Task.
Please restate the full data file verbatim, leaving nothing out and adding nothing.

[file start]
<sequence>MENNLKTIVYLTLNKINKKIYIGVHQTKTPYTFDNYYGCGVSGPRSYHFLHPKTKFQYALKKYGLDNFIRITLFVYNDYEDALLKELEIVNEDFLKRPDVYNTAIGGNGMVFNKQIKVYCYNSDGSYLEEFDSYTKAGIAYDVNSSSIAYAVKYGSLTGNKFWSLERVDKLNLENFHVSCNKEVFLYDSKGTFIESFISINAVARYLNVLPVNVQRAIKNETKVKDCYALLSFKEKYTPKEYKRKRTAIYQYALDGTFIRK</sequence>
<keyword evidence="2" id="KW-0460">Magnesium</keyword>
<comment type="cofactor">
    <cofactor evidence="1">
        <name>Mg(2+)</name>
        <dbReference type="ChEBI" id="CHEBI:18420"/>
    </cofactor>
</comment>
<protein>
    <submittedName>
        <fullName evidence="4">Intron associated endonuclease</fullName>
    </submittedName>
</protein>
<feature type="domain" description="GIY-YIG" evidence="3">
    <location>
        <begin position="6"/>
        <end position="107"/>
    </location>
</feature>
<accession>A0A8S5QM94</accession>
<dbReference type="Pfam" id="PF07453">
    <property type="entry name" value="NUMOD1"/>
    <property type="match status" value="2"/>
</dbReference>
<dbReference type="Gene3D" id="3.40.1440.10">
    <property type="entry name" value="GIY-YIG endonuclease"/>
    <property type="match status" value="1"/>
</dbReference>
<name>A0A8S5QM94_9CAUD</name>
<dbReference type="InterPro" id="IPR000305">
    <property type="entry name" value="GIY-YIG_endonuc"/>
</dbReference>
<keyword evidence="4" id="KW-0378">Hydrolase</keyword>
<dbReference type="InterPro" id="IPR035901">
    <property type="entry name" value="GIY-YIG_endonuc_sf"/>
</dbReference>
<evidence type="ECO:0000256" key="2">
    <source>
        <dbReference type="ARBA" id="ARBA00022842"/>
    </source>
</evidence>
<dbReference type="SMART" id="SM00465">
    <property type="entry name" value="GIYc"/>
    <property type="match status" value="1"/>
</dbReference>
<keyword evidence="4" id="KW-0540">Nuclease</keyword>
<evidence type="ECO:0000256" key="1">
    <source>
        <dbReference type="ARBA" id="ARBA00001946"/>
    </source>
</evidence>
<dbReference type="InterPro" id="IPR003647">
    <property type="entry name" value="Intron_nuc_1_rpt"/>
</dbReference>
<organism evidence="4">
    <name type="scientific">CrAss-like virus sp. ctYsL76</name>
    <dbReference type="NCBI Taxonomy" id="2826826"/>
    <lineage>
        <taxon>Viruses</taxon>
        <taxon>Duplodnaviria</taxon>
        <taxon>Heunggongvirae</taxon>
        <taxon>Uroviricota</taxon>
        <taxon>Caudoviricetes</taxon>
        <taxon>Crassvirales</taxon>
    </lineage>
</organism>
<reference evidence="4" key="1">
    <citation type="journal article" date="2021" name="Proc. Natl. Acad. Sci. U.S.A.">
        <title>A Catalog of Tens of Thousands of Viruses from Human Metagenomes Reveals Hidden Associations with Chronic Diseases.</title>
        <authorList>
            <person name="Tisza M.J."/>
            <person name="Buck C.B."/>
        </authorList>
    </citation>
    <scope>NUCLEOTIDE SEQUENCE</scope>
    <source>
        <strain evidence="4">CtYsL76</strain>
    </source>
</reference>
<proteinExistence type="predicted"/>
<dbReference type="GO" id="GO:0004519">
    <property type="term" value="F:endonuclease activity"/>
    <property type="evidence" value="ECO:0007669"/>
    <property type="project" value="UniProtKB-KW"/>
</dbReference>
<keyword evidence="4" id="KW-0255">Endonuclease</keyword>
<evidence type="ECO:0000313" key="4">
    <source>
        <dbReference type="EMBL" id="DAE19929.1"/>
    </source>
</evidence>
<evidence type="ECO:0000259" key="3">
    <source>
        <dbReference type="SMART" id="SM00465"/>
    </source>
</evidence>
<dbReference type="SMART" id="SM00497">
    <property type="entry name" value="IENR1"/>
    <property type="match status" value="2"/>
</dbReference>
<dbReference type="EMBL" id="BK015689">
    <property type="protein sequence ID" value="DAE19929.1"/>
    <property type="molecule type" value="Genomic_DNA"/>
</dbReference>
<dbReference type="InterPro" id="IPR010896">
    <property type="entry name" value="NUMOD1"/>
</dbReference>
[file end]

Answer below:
<sequence>MENNLKTIVYLTLNKINKKIYIGVHQTKTPYTFDNYYGCGVSGPRSYHFLHPKTKFQYALKKYGLDNFIRITLFVYNDYEDALLKELEIVNEDFLKRPDVYNTAIGGNGMVFNKQIKVYCYNSDGSYLEEFDSYTKAGIAYDVNSSSIAYAVKYGSLTGNKFWSLERVDKLNLENFHVSCNKEVFLYDSKGTFIESFISINAVARYLNVLPVNVQRAIKNETKVKDCYALLSFKEKYTPKEYKRKRTAIYQYALDGTFIRK</sequence>
<keyword evidence="2" id="KW-0460">Magnesium</keyword>
<comment type="cofactor">
    <cofactor evidence="1">
        <name>Mg(2+)</name>
        <dbReference type="ChEBI" id="CHEBI:18420"/>
    </cofactor>
</comment>
<protein>
    <submittedName>
        <fullName evidence="4">Intron associated endonuclease</fullName>
    </submittedName>
</protein>
<feature type="domain" description="GIY-YIG" evidence="3">
    <location>
        <begin position="6"/>
        <end position="107"/>
    </location>
</feature>
<accession>A0A8S5QM94</accession>
<dbReference type="Pfam" id="PF07453">
    <property type="entry name" value="NUMOD1"/>
    <property type="match status" value="2"/>
</dbReference>
<dbReference type="Gene3D" id="3.40.1440.10">
    <property type="entry name" value="GIY-YIG endonuclease"/>
    <property type="match status" value="1"/>
</dbReference>
<name>A0A8S5QM94_9CAUD</name>
<dbReference type="InterPro" id="IPR000305">
    <property type="entry name" value="GIY-YIG_endonuc"/>
</dbReference>
<keyword evidence="4" id="KW-0378">Hydrolase</keyword>
<dbReference type="InterPro" id="IPR035901">
    <property type="entry name" value="GIY-YIG_endonuc_sf"/>
</dbReference>
<evidence type="ECO:0000256" key="2">
    <source>
        <dbReference type="ARBA" id="ARBA00022842"/>
    </source>
</evidence>
<dbReference type="SMART" id="SM00465">
    <property type="entry name" value="GIYc"/>
    <property type="match status" value="1"/>
</dbReference>
<keyword evidence="4" id="KW-0540">Nuclease</keyword>
<evidence type="ECO:0000256" key="1">
    <source>
        <dbReference type="ARBA" id="ARBA00001946"/>
    </source>
</evidence>
<dbReference type="InterPro" id="IPR003647">
    <property type="entry name" value="Intron_nuc_1_rpt"/>
</dbReference>
<organism evidence="4">
    <name type="scientific">CrAss-like virus sp. ctYsL76</name>
    <dbReference type="NCBI Taxonomy" id="2826826"/>
    <lineage>
        <taxon>Viruses</taxon>
        <taxon>Duplodnaviria</taxon>
        <taxon>Heunggongvirae</taxon>
        <taxon>Uroviricota</taxon>
        <taxon>Caudoviricetes</taxon>
        <taxon>Crassvirales</taxon>
    </lineage>
</organism>
<reference evidence="4" key="1">
    <citation type="journal article" date="2021" name="Proc. Natl. Acad. Sci. U.S.A.">
        <title>A Catalog of Tens of Thousands of Viruses from Human Metagenomes Reveals Hidden Associations with Chronic Diseases.</title>
        <authorList>
            <person name="Tisza M.J."/>
            <person name="Buck C.B."/>
        </authorList>
    </citation>
    <scope>NUCLEOTIDE SEQUENCE</scope>
    <source>
        <strain evidence="4">CtYsL76</strain>
    </source>
</reference>
<proteinExistence type="predicted"/>
<dbReference type="GO" id="GO:0004519">
    <property type="term" value="F:endonuclease activity"/>
    <property type="evidence" value="ECO:0007669"/>
    <property type="project" value="UniProtKB-KW"/>
</dbReference>
<keyword evidence="4" id="KW-0255">Endonuclease</keyword>
<evidence type="ECO:0000313" key="4">
    <source>
        <dbReference type="EMBL" id="DAE19929.1"/>
    </source>
</evidence>
<evidence type="ECO:0000259" key="3">
    <source>
        <dbReference type="SMART" id="SM00465"/>
    </source>
</evidence>
<dbReference type="SMART" id="SM00497">
    <property type="entry name" value="IENR1"/>
    <property type="match status" value="2"/>
</dbReference>
<dbReference type="EMBL" id="BK015689">
    <property type="protein sequence ID" value="DAE19929.1"/>
    <property type="molecule type" value="Genomic_DNA"/>
</dbReference>
<dbReference type="InterPro" id="IPR010896">
    <property type="entry name" value="NUMOD1"/>
</dbReference>